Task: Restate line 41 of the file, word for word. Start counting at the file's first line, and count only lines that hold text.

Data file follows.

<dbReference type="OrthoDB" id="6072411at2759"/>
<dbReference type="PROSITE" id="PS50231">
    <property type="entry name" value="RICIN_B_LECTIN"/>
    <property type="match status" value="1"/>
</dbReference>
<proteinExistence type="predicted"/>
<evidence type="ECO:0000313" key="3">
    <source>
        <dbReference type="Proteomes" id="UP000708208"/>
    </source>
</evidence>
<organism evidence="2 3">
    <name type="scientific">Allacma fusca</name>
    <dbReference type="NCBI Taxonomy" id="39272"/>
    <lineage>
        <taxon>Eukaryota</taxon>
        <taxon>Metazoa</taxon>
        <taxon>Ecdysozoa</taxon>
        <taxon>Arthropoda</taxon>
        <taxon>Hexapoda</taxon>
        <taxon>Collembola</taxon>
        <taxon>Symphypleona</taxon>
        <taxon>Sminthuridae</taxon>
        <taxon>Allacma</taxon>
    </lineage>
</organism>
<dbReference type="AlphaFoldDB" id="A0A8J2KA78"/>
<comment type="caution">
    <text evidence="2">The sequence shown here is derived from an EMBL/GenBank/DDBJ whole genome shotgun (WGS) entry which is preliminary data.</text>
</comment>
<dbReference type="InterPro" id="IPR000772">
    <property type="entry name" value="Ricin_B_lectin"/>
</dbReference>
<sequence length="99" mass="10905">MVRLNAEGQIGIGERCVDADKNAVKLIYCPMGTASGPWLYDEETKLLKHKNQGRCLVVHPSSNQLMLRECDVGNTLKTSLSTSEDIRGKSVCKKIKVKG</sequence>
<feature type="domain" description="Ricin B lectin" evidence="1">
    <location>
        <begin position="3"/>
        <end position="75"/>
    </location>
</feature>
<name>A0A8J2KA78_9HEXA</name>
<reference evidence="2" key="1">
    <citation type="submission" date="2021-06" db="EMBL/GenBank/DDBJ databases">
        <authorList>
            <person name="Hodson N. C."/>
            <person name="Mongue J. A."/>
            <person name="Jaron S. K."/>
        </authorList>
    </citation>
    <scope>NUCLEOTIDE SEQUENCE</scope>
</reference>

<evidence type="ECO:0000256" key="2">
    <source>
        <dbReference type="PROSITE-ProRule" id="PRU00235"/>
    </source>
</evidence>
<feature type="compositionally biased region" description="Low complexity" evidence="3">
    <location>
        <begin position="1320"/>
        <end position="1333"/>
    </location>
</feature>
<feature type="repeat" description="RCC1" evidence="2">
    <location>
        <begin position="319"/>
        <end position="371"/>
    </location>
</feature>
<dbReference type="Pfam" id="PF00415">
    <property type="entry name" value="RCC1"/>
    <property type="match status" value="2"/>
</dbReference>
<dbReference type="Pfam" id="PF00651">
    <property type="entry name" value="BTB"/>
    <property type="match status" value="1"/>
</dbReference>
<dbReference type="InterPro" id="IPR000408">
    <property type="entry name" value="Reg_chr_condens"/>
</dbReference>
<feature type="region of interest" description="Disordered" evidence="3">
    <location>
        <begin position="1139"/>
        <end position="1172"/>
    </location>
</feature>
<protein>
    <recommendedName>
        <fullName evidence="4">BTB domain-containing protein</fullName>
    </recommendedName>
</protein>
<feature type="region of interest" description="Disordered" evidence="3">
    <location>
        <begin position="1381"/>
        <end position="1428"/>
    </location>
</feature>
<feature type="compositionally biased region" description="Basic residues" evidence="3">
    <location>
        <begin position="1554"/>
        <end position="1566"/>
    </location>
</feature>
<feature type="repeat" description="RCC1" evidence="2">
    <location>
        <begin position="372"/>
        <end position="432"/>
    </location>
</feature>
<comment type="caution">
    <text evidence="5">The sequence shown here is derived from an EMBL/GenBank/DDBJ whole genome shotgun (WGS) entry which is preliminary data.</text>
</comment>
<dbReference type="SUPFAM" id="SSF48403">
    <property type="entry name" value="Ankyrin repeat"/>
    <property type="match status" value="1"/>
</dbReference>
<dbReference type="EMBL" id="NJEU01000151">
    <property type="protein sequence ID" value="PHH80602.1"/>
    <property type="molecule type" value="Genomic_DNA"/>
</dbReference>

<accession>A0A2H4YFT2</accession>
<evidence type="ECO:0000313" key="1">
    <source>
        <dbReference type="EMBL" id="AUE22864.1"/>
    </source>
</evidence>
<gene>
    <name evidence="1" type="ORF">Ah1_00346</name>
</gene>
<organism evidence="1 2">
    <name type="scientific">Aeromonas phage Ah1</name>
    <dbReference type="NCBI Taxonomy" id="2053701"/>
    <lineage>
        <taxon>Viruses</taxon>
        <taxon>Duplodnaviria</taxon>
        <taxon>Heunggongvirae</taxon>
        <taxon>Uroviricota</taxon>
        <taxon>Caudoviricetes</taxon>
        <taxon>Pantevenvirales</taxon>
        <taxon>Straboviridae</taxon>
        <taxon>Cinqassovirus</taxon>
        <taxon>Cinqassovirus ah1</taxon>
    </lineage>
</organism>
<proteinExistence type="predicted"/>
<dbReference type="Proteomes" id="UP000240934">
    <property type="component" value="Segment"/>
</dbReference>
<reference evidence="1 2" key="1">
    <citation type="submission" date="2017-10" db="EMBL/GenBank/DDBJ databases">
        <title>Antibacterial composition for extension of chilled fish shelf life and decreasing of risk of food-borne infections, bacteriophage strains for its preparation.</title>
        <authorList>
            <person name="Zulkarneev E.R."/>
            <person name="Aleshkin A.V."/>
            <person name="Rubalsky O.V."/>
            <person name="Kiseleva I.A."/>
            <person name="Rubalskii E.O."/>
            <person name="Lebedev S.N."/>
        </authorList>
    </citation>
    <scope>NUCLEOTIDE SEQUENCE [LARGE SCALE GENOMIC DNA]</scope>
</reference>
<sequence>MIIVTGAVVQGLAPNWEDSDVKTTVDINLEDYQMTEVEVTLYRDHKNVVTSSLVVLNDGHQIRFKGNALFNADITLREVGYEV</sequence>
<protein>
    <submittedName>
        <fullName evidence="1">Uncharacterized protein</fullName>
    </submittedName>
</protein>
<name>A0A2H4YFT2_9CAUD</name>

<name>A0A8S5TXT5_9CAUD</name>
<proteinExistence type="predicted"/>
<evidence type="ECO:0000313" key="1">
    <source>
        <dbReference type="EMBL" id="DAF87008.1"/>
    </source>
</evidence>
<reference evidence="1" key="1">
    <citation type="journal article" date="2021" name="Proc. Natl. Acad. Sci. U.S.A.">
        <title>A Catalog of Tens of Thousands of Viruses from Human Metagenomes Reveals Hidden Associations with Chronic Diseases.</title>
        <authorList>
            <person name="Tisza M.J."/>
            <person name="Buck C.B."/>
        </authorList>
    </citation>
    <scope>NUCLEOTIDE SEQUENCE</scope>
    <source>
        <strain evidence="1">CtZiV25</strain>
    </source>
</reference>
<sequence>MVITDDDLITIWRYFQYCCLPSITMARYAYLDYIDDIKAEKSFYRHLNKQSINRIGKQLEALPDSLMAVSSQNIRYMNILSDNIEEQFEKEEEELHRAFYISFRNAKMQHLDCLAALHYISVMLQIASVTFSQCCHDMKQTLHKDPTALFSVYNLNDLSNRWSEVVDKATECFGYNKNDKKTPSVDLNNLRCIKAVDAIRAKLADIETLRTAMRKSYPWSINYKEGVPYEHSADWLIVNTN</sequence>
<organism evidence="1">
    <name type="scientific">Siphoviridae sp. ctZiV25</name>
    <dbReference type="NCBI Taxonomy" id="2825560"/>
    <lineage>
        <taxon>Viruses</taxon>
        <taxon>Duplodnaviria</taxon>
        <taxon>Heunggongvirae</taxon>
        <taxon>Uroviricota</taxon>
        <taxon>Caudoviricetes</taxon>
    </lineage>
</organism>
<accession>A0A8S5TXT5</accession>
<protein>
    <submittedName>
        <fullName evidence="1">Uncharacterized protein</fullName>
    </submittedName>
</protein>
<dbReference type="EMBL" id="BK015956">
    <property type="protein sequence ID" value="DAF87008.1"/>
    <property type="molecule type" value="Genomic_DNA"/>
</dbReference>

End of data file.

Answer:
<name>A0A8J2KA78_9HEXA</name>